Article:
Deborah Armstrong, founder of event design company Strong & Co, tells us what experiential is, what it isn’t and why bother to make it better

Lets get one thing out of the way. A branded item (truck, confectionary giveaway, whatever) is not experiential.   

Sure you are having a live experience, but it’s not a particularly good one.

It’s not one that you especially remember, share, or talk about. It’s not one where you formed relationships, or where you were challenged to think or feel differently.

When I think of Experiential, I think of early pioneers such as Shangri-La, of Secret Cinema, of Punchdrunk, YouMeBumBumTrain (pictured) and Shunt – those early pioneers, kinda gung ho weirdos  (I include myself) people who just kept creating these crazy worlds for love and good times.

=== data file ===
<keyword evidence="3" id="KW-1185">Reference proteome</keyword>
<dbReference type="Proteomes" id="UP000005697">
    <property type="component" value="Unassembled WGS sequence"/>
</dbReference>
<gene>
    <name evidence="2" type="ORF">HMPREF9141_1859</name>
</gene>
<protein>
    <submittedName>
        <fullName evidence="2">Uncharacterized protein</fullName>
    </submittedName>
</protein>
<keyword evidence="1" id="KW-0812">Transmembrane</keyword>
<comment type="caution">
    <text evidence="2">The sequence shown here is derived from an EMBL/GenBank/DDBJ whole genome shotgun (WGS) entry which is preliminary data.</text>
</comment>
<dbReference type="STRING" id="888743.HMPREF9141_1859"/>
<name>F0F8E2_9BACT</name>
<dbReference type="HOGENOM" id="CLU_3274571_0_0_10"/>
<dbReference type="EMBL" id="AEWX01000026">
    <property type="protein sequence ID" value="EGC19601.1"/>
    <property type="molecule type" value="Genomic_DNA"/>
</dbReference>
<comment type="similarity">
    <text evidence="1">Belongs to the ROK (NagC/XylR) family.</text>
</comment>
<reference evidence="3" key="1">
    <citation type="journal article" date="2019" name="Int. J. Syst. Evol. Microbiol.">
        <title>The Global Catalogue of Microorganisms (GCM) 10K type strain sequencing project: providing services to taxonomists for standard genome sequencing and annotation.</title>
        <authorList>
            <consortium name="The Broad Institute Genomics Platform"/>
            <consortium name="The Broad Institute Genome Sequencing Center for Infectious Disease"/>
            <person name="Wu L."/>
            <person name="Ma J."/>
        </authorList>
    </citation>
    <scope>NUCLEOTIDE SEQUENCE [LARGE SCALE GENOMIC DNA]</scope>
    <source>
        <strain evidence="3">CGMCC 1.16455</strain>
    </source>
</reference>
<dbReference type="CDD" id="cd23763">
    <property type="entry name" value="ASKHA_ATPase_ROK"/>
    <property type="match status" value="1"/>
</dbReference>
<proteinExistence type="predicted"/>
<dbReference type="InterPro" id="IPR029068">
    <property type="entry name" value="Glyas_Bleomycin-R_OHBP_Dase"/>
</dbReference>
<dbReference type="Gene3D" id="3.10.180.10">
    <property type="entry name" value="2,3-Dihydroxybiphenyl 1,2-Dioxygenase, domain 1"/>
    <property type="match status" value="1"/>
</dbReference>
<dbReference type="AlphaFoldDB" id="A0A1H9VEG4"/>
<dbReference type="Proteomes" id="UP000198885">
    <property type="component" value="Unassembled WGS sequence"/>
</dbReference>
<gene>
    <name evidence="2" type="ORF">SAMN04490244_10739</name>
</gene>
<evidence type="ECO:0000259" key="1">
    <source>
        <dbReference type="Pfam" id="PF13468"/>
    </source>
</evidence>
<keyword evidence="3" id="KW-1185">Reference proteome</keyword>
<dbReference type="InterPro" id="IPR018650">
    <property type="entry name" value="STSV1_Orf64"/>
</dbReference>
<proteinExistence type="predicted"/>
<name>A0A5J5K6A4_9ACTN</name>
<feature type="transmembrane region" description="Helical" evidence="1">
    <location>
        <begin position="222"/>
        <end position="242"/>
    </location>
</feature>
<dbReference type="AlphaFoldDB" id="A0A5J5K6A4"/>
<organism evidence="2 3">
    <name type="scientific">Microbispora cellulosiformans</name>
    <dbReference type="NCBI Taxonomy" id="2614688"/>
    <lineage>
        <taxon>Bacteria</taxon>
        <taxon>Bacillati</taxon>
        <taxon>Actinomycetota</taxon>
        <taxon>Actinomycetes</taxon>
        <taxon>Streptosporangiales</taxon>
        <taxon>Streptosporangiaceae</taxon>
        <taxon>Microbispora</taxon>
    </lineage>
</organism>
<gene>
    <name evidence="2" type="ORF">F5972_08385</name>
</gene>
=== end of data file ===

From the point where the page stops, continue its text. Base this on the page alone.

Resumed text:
But look how much influence it’s had.  Every brand is now under pressure to create experiences as meaningful, and as impactful, but in my humble opinion, you cannot simply generate great experiential.

Experiential being in hot demand forces creators to think differently. The world of experiential is closely aligned with digital – here success is measured by shares, so it does challenge people to raise their game.

An installation for a mental health charity, CALM was designed by an Ad agency (Adam & Eve), and developed and installed by us (Strong & Co). It reached over 2.4bn hits at a cost of only £100k.  2.4 billion!  That’s the sort of sit up and take notice number that CEOs like.

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